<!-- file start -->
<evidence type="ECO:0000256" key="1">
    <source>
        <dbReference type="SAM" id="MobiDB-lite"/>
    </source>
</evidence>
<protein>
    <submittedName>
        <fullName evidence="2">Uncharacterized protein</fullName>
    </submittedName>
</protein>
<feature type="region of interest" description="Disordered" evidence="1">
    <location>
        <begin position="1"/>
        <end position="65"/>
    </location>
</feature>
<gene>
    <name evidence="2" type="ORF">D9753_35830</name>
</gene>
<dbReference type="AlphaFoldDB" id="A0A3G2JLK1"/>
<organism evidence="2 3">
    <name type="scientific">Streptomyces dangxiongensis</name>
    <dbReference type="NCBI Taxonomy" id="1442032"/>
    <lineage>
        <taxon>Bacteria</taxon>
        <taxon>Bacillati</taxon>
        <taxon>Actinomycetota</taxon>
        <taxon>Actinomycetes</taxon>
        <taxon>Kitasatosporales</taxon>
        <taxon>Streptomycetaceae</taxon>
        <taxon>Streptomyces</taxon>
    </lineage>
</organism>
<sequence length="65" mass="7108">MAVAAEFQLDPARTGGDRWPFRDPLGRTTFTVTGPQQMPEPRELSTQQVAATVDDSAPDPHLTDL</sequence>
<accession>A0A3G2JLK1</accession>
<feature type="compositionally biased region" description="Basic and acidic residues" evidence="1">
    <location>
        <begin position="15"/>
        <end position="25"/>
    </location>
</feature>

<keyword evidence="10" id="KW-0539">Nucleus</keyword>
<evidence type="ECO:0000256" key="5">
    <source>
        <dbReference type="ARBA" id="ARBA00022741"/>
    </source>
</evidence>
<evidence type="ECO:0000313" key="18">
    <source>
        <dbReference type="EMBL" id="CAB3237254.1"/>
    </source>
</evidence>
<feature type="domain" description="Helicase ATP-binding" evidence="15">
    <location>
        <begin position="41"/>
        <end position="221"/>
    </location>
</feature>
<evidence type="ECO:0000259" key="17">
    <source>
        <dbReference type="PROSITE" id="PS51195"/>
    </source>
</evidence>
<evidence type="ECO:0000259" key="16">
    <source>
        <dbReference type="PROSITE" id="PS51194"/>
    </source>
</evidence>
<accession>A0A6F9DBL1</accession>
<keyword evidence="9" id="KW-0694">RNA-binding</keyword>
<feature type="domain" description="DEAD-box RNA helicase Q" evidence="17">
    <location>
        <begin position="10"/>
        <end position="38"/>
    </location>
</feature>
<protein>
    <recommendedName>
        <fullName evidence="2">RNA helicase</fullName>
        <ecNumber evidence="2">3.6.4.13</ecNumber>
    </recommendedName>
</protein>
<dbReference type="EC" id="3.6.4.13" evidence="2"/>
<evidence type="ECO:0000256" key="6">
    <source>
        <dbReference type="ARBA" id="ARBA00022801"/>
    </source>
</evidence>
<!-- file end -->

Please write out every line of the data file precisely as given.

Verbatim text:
<evidence type="ECO:0000256" key="1">
    <source>
        <dbReference type="SAM" id="MobiDB-lite"/>
    </source>
</evidence>
<protein>
    <submittedName>
        <fullName evidence="2">Uncharacterized protein</fullName>
    </submittedName>
</protein>
<feature type="region of interest" description="Disordered" evidence="1">
    <location>
        <begin position="1"/>
        <end position="65"/>
    </location>
</feature>
<gene>
    <name evidence="2" type="ORF">D9753_35830</name>
</gene>
<dbReference type="AlphaFoldDB" id="A0A3G2JLK1"/>
<organism evidence="2 3">
    <name type="scientific">Streptomyces dangxiongensis</name>
    <dbReference type="NCBI Taxonomy" id="1442032"/>
    <lineage>
        <taxon>Bacteria</taxon>
        <taxon>Bacillati</taxon>
        <taxon>Actinomycetota</taxon>
        <taxon>Actinomycetes</taxon>
        <taxon>Kitasatosporales</taxon>
        <taxon>Streptomycetaceae</taxon>
        <taxon>Streptomyces</taxon>
    </lineage>
</organism>
<sequence length="65" mass="7108">MAVAAEFQLDPARTGGDRWPFRDPLGRTTFTVTGPQQMPEPRELSTQQVAATVDDSAPDPHLTDL</sequence>
<accession>A0A3G2JLK1</accession>
<feature type="compositionally biased region" description="Basic and acidic residues" evidence="1">
    <location>
        <begin position="15"/>
        <end position="25"/>
    </location>
</feature>

<keyword evidence="10" id="KW-0539">Nucleus</keyword>
<evidence type="ECO:0000256" key="5">
    <source>
        <dbReference type="ARBA" id="ARBA00022741"/>
    </source>
</evidence>
<evidence type="ECO:0000313" key="18">
    <source>
        <dbReference type="EMBL" id="CAB3237254.1"/>
    </source>
</evidence>
<feature type="domain" description="Helicase ATP-binding" evidence="15">
    <location>
        <begin position="41"/>
        <end position="221"/>
    </location>
</feature>
<evidence type="ECO:0000259" key="17">
    <source>
        <dbReference type="PROSITE" id="PS51195"/>
    </source>
</evidence>
<evidence type="ECO:0000259" key="16">
    <source>
        <dbReference type="PROSITE" id="PS51194"/>
    </source>
</evidence>
<accession>A0A6F9DBL1</accession>
<keyword evidence="9" id="KW-0694">RNA-binding</keyword>
<feature type="domain" description="DEAD-box RNA helicase Q" evidence="17">
    <location>
        <begin position="10"/>
        <end position="38"/>
    </location>
</feature>
<protein>
    <recommendedName>
        <fullName evidence="2">RNA helicase</fullName>
        <ecNumber evidence="2">3.6.4.13</ecNumber>
    </recommendedName>
</protein>
<dbReference type="EC" id="3.6.4.13" evidence="2"/>
<evidence type="ECO:0000256" key="6">
    <source>
        <dbReference type="ARBA" id="ARBA00022801"/>
    </source>
</evidence>